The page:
See if you can spot it. It might be tough. Good luck.
It’s not just the presence of the 60-foot cross that’s a problem. The city also illuminates it every night, according to the person who tipped off FFRF.
“A majority of federal courts have held displays of Latin crosses on public property to be an unconstitutional endorsement of religion,” FFRF Managing Staff Attorney Rebecca Markert writes to outgoing Neosho Mayor Charles Collinsworth. “The inherent religious significance of the Latin cross is undeniable and is not disguisable. No secular purpose detracts from the overall message that the Latin cross stands for Christianity and that the display promotes Christianity.”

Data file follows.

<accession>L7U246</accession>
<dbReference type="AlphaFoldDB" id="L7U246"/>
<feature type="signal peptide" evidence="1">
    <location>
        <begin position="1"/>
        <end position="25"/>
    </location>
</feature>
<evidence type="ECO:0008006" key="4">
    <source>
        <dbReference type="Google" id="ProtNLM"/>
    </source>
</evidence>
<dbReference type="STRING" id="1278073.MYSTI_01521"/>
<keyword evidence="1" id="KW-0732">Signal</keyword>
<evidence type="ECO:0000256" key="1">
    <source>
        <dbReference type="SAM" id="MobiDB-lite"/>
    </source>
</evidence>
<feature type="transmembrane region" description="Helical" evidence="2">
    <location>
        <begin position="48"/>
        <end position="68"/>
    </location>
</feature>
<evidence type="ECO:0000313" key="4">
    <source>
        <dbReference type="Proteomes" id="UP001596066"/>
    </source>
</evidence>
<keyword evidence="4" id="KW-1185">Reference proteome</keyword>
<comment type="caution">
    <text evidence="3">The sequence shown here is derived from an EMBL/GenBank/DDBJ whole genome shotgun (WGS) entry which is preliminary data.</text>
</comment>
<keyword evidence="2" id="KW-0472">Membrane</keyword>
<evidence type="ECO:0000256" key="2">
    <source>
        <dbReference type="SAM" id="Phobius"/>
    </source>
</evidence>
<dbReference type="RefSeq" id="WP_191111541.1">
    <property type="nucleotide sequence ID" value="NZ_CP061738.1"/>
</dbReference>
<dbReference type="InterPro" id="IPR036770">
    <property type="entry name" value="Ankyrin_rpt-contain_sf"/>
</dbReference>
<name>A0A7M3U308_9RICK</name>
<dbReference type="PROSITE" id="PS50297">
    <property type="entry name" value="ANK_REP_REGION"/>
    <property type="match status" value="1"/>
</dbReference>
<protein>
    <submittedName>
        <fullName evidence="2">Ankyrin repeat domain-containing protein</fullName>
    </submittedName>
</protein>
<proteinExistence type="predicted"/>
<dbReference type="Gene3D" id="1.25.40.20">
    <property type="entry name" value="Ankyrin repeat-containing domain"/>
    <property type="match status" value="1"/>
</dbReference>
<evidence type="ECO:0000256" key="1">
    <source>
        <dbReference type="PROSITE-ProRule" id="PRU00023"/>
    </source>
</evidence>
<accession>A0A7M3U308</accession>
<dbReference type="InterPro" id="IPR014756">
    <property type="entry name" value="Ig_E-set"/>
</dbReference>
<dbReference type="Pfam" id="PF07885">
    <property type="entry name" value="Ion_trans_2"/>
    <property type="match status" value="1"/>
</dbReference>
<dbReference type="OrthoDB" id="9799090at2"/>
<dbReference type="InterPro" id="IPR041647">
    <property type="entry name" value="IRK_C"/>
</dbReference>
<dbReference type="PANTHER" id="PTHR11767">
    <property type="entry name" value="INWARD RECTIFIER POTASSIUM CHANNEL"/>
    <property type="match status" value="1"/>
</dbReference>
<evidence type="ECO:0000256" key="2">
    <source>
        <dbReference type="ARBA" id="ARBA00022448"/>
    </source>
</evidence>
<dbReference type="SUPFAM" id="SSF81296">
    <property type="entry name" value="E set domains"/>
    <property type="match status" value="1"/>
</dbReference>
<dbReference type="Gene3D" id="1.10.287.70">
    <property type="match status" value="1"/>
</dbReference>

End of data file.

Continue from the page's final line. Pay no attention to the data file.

And even if the cross were only displayed and illuminated during the holiday season in December, there would still be constitutional concerns, FFRF adds. A Latin cross is not a permissible Christmas decoration for a city to display.
According to the Neosho Daily News, the City Council even helped pay for a restoration of the cross five years ago.
They may have gotten away with it up to this point, but that’s no excuse for letting them continue breaking the law by promoting Christianity on public property. The city would be wise to have a church pick up the pieces and avoid a costly lawsuit.